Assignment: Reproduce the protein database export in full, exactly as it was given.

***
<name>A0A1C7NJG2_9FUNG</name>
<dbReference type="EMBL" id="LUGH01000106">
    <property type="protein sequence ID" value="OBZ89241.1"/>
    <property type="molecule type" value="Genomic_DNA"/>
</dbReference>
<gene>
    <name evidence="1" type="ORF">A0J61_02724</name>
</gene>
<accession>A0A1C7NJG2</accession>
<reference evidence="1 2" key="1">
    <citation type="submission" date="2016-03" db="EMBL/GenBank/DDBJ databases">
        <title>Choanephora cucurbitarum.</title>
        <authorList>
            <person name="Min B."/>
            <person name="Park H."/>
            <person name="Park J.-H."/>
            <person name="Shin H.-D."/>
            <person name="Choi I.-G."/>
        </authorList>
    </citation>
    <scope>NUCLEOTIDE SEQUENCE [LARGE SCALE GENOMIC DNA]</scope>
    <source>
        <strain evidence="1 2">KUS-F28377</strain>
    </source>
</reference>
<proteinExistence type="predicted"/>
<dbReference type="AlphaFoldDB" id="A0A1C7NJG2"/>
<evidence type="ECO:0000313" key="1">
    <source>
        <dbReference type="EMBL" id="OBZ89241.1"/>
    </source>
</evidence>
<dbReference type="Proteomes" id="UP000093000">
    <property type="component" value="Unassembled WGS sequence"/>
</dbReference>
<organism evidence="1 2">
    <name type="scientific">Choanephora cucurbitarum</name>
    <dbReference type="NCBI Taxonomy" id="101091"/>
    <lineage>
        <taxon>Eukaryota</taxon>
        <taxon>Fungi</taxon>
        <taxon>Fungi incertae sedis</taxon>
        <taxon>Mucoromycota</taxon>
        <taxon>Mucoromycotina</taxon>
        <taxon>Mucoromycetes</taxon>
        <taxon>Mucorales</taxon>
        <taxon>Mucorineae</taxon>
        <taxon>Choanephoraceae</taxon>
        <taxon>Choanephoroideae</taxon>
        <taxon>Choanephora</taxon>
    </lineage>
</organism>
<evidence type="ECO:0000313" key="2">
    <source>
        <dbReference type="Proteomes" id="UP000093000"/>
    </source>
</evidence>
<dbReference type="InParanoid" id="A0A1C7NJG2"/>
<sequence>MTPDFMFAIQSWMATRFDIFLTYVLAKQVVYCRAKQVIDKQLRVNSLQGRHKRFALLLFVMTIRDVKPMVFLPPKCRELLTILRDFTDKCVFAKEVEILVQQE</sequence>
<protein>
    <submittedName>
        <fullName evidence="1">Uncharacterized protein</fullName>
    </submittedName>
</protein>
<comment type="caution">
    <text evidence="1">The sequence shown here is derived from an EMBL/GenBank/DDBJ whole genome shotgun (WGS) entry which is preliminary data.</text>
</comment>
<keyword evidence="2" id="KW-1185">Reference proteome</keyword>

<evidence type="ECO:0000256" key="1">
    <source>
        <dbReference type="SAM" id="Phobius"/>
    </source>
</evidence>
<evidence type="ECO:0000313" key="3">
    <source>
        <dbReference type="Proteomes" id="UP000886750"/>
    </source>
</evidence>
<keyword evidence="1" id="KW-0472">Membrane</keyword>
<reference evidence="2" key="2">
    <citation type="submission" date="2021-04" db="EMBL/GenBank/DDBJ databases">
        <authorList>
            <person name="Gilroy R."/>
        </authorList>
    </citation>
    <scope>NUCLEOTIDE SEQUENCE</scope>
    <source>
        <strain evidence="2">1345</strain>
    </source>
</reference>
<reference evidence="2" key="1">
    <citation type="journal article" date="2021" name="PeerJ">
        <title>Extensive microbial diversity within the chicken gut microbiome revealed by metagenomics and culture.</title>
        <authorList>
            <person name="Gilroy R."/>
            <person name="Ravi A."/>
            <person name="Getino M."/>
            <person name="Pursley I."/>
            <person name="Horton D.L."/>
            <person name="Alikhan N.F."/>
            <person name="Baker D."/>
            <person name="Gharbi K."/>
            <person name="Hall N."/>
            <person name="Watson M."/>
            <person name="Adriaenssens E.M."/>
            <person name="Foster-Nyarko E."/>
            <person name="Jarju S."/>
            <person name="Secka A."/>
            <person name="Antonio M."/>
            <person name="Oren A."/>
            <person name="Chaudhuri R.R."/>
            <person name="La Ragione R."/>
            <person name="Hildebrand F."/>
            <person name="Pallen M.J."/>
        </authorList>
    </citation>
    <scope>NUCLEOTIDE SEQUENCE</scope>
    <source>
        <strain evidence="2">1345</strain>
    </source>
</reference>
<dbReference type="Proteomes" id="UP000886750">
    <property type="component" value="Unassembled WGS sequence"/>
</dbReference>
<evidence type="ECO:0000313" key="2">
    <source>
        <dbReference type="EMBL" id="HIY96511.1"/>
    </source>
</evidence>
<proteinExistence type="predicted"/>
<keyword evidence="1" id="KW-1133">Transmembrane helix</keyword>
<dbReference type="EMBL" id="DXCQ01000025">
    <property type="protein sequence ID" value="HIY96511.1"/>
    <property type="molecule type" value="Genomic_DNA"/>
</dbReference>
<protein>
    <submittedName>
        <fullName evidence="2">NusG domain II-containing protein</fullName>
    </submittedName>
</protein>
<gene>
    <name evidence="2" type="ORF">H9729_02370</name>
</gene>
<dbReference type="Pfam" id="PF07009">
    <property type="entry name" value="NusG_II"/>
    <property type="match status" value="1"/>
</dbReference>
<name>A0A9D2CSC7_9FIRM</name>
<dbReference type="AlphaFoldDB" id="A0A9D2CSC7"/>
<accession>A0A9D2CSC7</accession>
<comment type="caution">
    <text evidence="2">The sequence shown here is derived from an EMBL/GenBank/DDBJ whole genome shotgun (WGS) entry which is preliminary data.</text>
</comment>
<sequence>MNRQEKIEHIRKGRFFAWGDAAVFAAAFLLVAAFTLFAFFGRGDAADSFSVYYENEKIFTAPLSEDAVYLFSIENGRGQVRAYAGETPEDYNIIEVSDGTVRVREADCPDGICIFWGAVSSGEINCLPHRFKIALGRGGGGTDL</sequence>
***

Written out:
<name>A0A1C7NJG2_9FUNG</name>
<dbReference type="EMBL" id="LUGH01000106">
    <property type="protein sequence ID" value="OBZ89241.1"/>
    <property type="molecule type" value="Genomic_DNA"/>
</dbReference>
<gene>
    <name evidence="1" type="ORF">A0J61_02724</name>
</gene>
<accession>A0A1C7NJG2</accession>
<reference evidence="1 2" key="1">
    <citation type="submission" date="2016-03" db="EMBL/GenBank/DDBJ databases">
        <title>Choanephora cucurbitarum.</title>
        <authorList>
            <person name="Min B."/>
            <person name="Park H."/>
            <person name="Park J.-H."/>
            <person name="Shin H.-D."/>
            <person name="Choi I.-G."/>
        </authorList>
    </citation>
    <scope>NUCLEOTIDE SEQUENCE [LARGE SCALE GENOMIC DNA]</scope>
    <source>
        <strain evidence="1 2">KUS-F28377</strain>
    </source>
</reference>
<proteinExistence type="predicted"/>
<dbReference type="AlphaFoldDB" id="A0A1C7NJG2"/>
<evidence type="ECO:0000313" key="1">
    <source>
        <dbReference type="EMBL" id="OBZ89241.1"/>
    </source>
</evidence>
<dbReference type="Proteomes" id="UP000093000">
    <property type="component" value="Unassembled WGS sequence"/>
</dbReference>
<organism evidence="1 2">
    <name type="scientific">Choanephora cucurbitarum</name>
    <dbReference type="NCBI Taxonomy" id="101091"/>
    <lineage>
        <taxon>Eukaryota</taxon>
        <taxon>Fungi</taxon>
        <taxon>Fungi incertae sedis</taxon>
        <taxon>Mucoromycota</taxon>
        <taxon>Mucoromycotina</taxon>
        <taxon>Mucoromycetes</taxon>
        <taxon>Mucorales</taxon>
        <taxon>Mucorineae</taxon>
        <taxon>Choanephoraceae</taxon>
        <taxon>Choanephoroideae</taxon>
        <taxon>Choanephora</taxon>
    </lineage>
</organism>
<evidence type="ECO:0000313" key="2">
    <source>
        <dbReference type="Proteomes" id="UP000093000"/>
    </source>
</evidence>
<dbReference type="InParanoid" id="A0A1C7NJG2"/>
<sequence>MTPDFMFAIQSWMATRFDIFLTYVLAKQVVYCRAKQVIDKQLRVNSLQGRHKRFALLLFVMTIRDVKPMVFLPPKCRELLTILRDFTDKCVFAKEVEILVQQE</sequence>
<protein>
    <submittedName>
        <fullName evidence="1">Uncharacterized protein</fullName>
    </submittedName>
</protein>
<comment type="caution">
    <text evidence="1">The sequence shown here is derived from an EMBL/GenBank/DDBJ whole genome shotgun (WGS) entry which is preliminary data.</text>
</comment>
<keyword evidence="2" id="KW-1185">Reference proteome</keyword>

<evidence type="ECO:0000256" key="1">
    <source>
        <dbReference type="SAM" id="Phobius"/>
    </source>
</evidence>
<evidence type="ECO:0000313" key="3">
    <source>
        <dbReference type="Proteomes" id="UP000886750"/>
    </source>
</evidence>
<keyword evidence="1" id="KW-0472">Membrane</keyword>
<reference evidence="2" key="2">
    <citation type="submission" date="2021-04" db="EMBL/GenBank/DDBJ databases">
        <authorList>
            <person name="Gilroy R."/>
        </authorList>
    </citation>
    <scope>NUCLEOTIDE SEQUENCE</scope>
    <source>
        <strain evidence="2">1345</strain>
    </source>
</reference>
<reference evidence="2" key="1">
    <citation type="journal article" date="2021" name="PeerJ">
        <title>Extensive microbial diversity within the chicken gut microbiome revealed by metagenomics and culture.</title>
        <authorList>
            <person name="Gilroy R."/>
            <person name="Ravi A."/>
            <person name="Getino M."/>
            <person name="Pursley I."/>
            <person name="Horton D.L."/>
            <person name="Alikhan N.F."/>
            <person name="Baker D."/>
            <person name="Gharbi K."/>
            <person name="Hall N."/>
            <person name="Watson M."/>
            <person name="Adriaenssens E.M."/>
            <person name="Foster-Nyarko E."/>
            <person name="Jarju S."/>
            <person name="Secka A."/>
            <person name="Antonio M."/>
            <person name="Oren A."/>
            <person name="Chaudhuri R.R."/>
            <person name="La Ragione R."/>
            <person name="Hildebrand F."/>
            <person name="Pallen M.J."/>
        </authorList>
    </citation>
    <scope>NUCLEOTIDE SEQUENCE</scope>
    <source>
        <strain evidence="2">1345</strain>
    </source>
</reference>
<dbReference type="Proteomes" id="UP000886750">
    <property type="component" value="Unassembled WGS sequence"/>
</dbReference>
<evidence type="ECO:0000313" key="2">
    <source>
        <dbReference type="EMBL" id="HIY96511.1"/>
    </source>
</evidence>
<proteinExistence type="predicted"/>
<keyword evidence="1" id="KW-1133">Transmembrane helix</keyword>
<dbReference type="EMBL" id="DXCQ01000025">
    <property type="protein sequence ID" value="HIY96511.1"/>
    <property type="molecule type" value="Genomic_DNA"/>
</dbReference>
<protein>
    <submittedName>
        <fullName evidence="2">NusG domain II-containing protein</fullName>
    </submittedName>
</protein>
<gene>
    <name evidence="2" type="ORF">H9729_02370</name>
</gene>
<dbReference type="Pfam" id="PF07009">
    <property type="entry name" value="NusG_II"/>
    <property type="match status" value="1"/>
</dbReference>
<name>A0A9D2CSC7_9FIRM</name>
<dbReference type="AlphaFoldDB" id="A0A9D2CSC7"/>
<accession>A0A9D2CSC7</accession>
<comment type="caution">
    <text evidence="2">The sequence shown here is derived from an EMBL/GenBank/DDBJ whole genome shotgun (WGS) entry which is preliminary data.</text>
</comment>
<sequence>MNRQEKIEHIRKGRFFAWGDAAVFAAAFLLVAAFTLFAFFGRGDAADSFSVYYENEKIFTAPLSEDAVYLFSIENGRGQVRAYAGETPEDYNIIEVSDGTVRVREADCPDGICIFWGAVSSGEINCLPHRFKIALGRGGGGTDL</sequence>